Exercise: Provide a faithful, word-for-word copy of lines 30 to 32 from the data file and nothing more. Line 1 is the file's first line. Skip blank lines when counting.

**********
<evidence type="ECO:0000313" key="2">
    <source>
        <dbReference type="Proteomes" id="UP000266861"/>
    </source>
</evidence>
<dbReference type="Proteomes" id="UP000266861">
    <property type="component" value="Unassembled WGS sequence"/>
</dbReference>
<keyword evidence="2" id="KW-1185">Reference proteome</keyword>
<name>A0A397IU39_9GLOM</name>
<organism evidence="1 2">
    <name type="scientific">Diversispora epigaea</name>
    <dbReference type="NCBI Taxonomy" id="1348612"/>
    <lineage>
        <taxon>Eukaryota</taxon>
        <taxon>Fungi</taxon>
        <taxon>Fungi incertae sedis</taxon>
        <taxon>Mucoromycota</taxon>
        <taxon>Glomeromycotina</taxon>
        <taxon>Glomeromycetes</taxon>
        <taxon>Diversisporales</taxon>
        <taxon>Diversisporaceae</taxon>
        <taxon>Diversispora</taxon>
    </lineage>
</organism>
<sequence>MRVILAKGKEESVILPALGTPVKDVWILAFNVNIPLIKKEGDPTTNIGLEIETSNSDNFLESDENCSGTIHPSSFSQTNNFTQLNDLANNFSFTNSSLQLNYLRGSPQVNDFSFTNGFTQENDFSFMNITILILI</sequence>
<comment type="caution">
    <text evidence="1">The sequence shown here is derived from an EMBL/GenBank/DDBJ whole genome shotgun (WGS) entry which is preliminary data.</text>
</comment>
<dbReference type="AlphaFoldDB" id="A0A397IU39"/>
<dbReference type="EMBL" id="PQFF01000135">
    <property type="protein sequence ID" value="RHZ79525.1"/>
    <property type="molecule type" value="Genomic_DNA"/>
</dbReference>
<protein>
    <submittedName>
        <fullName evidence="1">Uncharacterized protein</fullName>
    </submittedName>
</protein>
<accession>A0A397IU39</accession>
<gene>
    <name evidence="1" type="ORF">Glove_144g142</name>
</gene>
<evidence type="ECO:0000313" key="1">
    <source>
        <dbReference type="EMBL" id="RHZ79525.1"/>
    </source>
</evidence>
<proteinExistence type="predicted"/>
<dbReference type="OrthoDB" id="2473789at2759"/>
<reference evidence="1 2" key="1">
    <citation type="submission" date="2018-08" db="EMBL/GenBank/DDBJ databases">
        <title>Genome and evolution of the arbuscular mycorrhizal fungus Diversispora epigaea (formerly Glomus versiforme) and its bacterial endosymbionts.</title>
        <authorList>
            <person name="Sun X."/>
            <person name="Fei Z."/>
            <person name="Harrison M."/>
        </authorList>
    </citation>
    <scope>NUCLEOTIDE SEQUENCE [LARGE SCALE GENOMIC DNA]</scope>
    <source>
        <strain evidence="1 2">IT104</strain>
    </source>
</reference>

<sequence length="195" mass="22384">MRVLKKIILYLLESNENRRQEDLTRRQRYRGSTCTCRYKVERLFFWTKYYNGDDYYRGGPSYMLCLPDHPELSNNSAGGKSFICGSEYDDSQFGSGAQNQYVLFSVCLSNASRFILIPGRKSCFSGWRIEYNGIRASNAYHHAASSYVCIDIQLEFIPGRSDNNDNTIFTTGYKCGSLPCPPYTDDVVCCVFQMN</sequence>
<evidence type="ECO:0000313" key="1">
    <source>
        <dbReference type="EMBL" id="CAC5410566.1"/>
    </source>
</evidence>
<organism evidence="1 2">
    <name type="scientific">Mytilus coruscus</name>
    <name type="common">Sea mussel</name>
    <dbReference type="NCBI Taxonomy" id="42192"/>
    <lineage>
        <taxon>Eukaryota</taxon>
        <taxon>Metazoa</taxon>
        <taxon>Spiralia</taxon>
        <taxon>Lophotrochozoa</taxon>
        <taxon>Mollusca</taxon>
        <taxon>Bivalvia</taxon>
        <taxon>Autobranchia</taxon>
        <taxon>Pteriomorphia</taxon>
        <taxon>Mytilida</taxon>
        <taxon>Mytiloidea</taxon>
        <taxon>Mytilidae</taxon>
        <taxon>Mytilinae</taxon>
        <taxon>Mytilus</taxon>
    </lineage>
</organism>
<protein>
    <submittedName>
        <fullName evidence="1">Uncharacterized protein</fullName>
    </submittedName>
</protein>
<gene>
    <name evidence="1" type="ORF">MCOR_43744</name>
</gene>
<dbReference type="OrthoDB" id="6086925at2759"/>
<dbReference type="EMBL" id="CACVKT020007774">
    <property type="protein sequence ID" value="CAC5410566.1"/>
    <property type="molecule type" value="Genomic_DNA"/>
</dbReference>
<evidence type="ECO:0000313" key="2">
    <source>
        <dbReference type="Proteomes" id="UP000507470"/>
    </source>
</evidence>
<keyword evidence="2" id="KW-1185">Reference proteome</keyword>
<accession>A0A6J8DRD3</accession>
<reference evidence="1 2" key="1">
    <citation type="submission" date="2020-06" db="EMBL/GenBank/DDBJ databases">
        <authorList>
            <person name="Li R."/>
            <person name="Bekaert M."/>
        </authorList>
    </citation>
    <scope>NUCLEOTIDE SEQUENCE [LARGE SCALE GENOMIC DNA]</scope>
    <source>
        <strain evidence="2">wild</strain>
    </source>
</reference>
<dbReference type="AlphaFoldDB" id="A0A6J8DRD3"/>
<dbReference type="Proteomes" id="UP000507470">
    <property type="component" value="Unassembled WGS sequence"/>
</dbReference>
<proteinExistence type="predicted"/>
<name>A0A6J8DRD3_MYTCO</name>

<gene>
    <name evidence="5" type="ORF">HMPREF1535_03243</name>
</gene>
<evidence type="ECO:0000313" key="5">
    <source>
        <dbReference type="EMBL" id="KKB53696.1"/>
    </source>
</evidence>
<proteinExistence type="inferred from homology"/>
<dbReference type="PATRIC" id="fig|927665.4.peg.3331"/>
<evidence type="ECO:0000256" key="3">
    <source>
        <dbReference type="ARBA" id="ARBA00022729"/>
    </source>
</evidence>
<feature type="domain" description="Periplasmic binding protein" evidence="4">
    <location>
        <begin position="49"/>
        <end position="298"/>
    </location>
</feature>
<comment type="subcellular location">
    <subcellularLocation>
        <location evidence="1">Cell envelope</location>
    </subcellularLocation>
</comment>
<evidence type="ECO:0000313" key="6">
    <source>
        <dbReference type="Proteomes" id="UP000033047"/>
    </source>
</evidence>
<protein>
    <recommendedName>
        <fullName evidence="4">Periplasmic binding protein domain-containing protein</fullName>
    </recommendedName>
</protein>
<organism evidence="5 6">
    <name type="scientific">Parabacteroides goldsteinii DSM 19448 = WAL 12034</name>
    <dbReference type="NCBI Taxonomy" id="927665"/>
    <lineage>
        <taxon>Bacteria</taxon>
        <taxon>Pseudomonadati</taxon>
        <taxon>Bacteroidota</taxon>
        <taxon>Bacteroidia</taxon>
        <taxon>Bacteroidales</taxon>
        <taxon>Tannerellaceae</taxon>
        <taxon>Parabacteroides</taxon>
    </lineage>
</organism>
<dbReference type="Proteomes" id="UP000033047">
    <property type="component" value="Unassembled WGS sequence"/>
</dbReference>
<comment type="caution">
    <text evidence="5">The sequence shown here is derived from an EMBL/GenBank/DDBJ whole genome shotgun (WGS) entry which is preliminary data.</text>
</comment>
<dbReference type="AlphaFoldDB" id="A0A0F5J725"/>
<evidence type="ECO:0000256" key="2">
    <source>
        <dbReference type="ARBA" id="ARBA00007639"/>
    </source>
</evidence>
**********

<dbReference type="AlphaFoldDB" id="A0A397IU39"/>
<dbReference type="EMBL" id="PQFF01000135">
    <property type="protein sequence ID" value="RHZ79525.1"/>